Nash stays neutral on pipeline


Staff Writer

Tuesday, December 5, 2017

NASHVILLE — The Nash County Board of Commissioners will remain neutral in the fight between a handful of landowners and the corporate builders of an interstate natural gas pipeline through Nash County but are likely to approve three regulatory permits, board Chairman Robbie Davis announced Monday.

The board has been repeatedly urged to pass a resolution against the Atlantic Coast Pipeline by vocal opponent Jane Finch, a Raleigh lawyer whose family owns property in southern Nash County.

“Failure to act is support,” Finch told commissioners during public comment session at Monday's meeting.

Finch was joined by Nash Stop the Pipeline President Marvin Winstead and another Nash County landowner who lives at the beach.

Davis said the board doesn't usually immediately respond to public comments, but in the three months since pipeline opponents began speaking at meetings their rhetoric has evolved from asking the commissioners to remain neutral to insisting they act in their favor.

“We're taking a position not to take a position,” Davis said, adding that he expects the board will soon approve flood, stormwater and zoning permits for the project.

Davis said he's attended several meetings about the pipeline in four counties, and the project has a lot of supporters.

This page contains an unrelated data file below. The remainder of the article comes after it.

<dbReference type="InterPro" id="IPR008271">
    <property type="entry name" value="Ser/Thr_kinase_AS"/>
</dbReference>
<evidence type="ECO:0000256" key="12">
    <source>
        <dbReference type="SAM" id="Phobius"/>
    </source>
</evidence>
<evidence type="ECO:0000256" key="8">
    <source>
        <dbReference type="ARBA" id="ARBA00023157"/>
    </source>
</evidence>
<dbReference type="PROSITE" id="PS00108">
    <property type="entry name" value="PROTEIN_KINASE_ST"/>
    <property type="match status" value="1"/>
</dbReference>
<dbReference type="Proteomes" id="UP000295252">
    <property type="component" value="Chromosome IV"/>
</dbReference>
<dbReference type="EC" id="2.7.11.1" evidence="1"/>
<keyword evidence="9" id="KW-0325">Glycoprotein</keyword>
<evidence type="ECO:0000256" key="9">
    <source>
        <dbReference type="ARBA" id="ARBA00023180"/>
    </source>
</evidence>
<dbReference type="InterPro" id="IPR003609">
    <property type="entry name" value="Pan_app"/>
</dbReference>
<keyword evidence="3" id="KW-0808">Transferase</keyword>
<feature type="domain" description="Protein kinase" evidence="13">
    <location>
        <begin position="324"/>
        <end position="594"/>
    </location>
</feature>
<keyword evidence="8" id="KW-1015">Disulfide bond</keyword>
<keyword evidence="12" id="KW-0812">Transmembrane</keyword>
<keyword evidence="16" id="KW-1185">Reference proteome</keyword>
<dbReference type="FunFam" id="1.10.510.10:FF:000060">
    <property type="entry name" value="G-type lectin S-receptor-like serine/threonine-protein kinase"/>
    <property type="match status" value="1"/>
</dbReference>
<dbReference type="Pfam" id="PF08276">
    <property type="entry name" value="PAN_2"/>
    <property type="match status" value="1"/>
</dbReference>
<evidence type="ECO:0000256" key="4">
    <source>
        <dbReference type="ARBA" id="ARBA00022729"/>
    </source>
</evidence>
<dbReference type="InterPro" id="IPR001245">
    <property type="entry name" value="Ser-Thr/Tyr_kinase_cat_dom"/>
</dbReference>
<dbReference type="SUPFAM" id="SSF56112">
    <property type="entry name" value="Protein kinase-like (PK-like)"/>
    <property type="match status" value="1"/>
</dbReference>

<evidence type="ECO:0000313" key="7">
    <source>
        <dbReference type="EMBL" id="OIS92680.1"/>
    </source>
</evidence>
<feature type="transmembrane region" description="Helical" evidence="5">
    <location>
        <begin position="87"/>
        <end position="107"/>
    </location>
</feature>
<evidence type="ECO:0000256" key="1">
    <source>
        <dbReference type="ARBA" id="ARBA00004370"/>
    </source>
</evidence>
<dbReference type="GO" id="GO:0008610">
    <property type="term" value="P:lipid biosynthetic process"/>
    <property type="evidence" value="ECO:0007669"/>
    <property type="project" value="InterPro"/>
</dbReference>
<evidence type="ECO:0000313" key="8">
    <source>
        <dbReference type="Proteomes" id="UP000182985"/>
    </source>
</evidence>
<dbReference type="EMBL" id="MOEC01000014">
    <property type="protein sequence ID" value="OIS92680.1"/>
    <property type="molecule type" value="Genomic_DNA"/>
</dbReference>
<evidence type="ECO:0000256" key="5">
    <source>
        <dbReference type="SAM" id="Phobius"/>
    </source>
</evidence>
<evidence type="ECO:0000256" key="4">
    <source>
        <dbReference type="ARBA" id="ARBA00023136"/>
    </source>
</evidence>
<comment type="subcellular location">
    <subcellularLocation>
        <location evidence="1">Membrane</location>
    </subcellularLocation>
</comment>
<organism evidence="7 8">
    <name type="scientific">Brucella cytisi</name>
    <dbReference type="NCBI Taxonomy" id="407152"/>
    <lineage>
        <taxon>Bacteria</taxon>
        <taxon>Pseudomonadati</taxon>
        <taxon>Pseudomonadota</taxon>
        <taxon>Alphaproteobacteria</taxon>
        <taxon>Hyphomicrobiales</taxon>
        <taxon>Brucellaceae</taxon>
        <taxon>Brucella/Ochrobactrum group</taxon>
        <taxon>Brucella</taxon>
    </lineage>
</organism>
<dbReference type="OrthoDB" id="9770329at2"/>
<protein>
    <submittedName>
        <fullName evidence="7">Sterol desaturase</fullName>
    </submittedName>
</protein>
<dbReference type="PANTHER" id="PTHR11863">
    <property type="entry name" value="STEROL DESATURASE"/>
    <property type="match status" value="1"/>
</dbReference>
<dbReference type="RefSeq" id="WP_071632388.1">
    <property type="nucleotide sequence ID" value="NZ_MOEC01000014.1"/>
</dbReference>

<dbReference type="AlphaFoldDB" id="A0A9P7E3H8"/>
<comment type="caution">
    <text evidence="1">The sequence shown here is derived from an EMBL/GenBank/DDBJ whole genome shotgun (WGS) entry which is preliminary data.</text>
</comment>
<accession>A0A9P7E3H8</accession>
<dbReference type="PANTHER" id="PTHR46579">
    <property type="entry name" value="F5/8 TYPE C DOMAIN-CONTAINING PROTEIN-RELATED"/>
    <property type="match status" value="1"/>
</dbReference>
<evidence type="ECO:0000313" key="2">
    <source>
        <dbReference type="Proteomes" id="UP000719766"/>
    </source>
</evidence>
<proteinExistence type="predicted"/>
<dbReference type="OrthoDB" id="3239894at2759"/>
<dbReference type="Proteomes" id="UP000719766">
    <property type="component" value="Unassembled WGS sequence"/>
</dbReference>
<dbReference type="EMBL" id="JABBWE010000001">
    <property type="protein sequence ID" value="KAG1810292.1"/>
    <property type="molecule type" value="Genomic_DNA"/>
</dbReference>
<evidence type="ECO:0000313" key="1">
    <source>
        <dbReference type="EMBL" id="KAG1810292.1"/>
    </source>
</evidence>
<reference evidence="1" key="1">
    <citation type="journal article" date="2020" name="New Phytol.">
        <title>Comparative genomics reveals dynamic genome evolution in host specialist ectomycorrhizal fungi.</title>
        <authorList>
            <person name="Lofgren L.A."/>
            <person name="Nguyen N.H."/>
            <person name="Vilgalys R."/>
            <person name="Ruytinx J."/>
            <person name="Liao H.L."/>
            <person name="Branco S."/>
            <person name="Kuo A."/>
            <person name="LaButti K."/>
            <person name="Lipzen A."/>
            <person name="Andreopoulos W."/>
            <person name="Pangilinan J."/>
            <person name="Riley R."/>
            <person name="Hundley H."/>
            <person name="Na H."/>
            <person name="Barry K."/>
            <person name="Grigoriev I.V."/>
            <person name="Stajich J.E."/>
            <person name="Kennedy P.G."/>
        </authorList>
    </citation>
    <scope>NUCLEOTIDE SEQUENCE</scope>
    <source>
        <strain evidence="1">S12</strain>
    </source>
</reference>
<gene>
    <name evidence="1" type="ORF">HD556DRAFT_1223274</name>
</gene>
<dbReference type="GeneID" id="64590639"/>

“There's a lot of passion on both sides,” Davis said, adding that several residents have signed agreements with the pipeline builders. They're happy with the money they've received.

Davis said the county won't pass a resolution because it should be up to property owners whether they want to sell access rights.

“The decision is best made by each individual landowner,” Davis said.

Finch wanted to speak again, but Davis told her public comments were over and she would have to come back to the next meeting.

During her comments Finch accused Carolinas Gateway Partnership CEO Norris Tolson of being dishonest about the local economic benefits of the pipeline. Finch said there were no taps on the pipeline in North Carolina.

“Jane Finch is deliberately misinforming you,” Dominion Energy spokesman Aaron Ruby told the Telegram after the meeting.

The pipeline has taps in Johnston, Cumberland and Robeson counties, according to the pipeline's original permit application filed with the Federal Energy Regulatory Commission in September 2015.

“That’s where Piedmont, Duke and Public Service Company of North Carolina will receive daily deliveries of gas from the ACP,” Ruby said. “Duke will use the gas to fuel its new fleet of natural gas power plants. Piedmont and PSNC will feed the gas into their distribution pipelines to serve residential, commercial and industrial customers across Eastern North Carolina.”

Tolson told the Telegram that he's negotiating with three companies that won't locate in the Twin Counties without access to natural gas.

“The pipeline means real jobs for real people,” Tolson said.